The Tide Went Out by Charles Eric Maine – Review
By Nigel Armitage
Today’s touchstone issues – the threat of global environmental catastrophe; the elite versus the masses; fake news – are also at the heart of Charles Eric Maine’s doom-laden novel, originally published in 1958.
By that time in the West, post war optimism had long since given way to the ‘age of anxiety’ and the fearful prospect of nuclear annihilation amidst the Cold War arms race. No image summed up these fears more terrifyingly than that of the giant mushroom cloud that rose out of the Pacific Ocean during the USA’s 1940s nuclear testing programme at Bikini Atoll.
Maine’s novel draws its dubious inspiration from a ‘what if’ scenario whereby underwater nuclear testing has resulted in a fracture of the seabed and a gradual draining away of the oceans. The story explores society’s response to this nightmare development and how individuals must adapt in order to survive. A cheerful read it is decidedly not!
The setting is post war London, bombed out, but still very much ordered along strongly paternalistic and sexist lines. Philip Wade is the unhappily married, heavy-drinking editor of Outlook, a Fleet Street-based weekly magazine, and it is he who has the first inkling that something is amiss when the edition featuring his speculative story linking the Anglo-American H-bomb tests to reports of a fall in sea levels is pulled from the newspaper stands.
Media censorship is the Government’s first step to try and manage the social ramifications of the catastrophe about to unfold. “’Don’t be deceived by the normal appearance of the everyday world around you,’” Wade is warned ominously by a senior government official. “’It is a veneer that will soon be stripped off.’” He is quickly co-opted into the government propagandist machinery whose purpose is to retain that ‘veneer’ of normality for as long as possible.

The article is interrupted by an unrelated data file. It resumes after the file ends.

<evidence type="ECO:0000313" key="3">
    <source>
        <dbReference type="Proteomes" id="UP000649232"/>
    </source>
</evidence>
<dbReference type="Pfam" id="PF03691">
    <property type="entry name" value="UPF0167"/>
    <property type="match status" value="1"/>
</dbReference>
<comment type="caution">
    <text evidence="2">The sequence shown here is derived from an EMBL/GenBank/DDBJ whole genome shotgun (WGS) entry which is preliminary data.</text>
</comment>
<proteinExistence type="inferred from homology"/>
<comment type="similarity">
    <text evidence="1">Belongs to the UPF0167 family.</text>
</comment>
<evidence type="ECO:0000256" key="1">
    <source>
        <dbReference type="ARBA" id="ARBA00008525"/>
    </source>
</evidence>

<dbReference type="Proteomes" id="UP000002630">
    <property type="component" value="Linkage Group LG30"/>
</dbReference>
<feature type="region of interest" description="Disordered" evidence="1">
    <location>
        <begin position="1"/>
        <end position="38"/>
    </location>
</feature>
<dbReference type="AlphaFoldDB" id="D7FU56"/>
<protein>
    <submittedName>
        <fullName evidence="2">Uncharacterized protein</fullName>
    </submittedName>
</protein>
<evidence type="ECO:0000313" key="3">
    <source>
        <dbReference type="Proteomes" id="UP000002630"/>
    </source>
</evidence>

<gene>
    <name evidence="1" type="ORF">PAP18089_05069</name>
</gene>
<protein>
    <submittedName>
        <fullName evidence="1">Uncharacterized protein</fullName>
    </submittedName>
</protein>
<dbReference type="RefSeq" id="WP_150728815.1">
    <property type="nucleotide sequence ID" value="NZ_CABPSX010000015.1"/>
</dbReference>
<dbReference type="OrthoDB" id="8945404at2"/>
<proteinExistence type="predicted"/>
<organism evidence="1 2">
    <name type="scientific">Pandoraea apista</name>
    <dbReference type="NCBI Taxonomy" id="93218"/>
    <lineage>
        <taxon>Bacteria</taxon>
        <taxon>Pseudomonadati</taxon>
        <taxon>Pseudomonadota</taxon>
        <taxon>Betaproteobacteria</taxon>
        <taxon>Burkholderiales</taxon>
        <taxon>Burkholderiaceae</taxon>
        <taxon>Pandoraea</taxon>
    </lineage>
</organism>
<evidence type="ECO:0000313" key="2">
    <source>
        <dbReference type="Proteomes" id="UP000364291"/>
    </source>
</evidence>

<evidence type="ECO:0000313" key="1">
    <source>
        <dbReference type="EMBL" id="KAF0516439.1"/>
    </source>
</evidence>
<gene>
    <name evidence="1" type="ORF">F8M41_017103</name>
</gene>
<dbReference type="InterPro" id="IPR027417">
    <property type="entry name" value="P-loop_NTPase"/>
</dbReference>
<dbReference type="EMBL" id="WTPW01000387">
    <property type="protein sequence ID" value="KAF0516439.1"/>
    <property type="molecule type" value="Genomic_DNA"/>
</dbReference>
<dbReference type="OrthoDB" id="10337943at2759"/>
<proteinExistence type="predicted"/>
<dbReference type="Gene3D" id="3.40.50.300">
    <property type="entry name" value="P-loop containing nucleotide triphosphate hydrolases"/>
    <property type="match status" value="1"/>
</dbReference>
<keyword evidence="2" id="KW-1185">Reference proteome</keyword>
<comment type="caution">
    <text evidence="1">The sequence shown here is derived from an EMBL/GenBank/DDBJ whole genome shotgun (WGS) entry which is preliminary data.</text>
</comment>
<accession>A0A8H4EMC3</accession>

“Retains the reader’s credibility”
In fact, at no stage is there any serious prospect of human ingenuity averting the impending global catastrophe, which may explain why the novel’s interesting premise has not been the basis for a Hollywood-style big budget disaster movie. Instead this is a story that plays out the dreadful and stark consequences of irresponsible human activity.
Civil society not only breaks down but is divided between a tiny minority of individuals deemed by the authorities as worth saving and the expendable overwhelming majority. A government plan is hatched whereby the former are given passage to survival camps set up in the polar regions. And what of the rest? “’You’re implying [comments a still naive Wade] that about half a million people are going to be evacuated from this country to the Arctic, and the rest will be abandoned.’”
It is a desperate situation that gives rise to an important theme in the book; what one character terms the ‘general adaptation syndrome’ whereby survival, at least in the short term, depends on acting differently, and increasingly ruthlessly, in the worsening circumstances. It is an indication of the story’s strength that Wade’s adaption in this regard retains the reader’s credibility, despite the extreme ends to which he will ultimately resort.
What the modern reader will find impossible to endure uncritically, however, is the novel’s pervasive sexism, which identifies it very much as a product of the 1950s. Musing on the respective shortcomings of his wife and a female colleague that Wade is attracted to, for example, Wade imagines an ideal solution: “You could swap them neatly – Janet’s body and Shirley’s invisible self – and produce something really exciting.”
Charles Eric Maine’s name is not generally found now amongst the likes of John Wyndham and J.G. Ballard in the pantheon of British Science Fiction writers. In its compelling account of a society’s literal and moral disintegration in the face of an otherwise preventable environmental catastrophe, The Tide Went Out shows that Milne deserves at least a mention as a doomsayer of considerable skill and prescience.
‘The Tide Went Out’ by Charles Eric Maine is published by the British Library, £8.99 paperback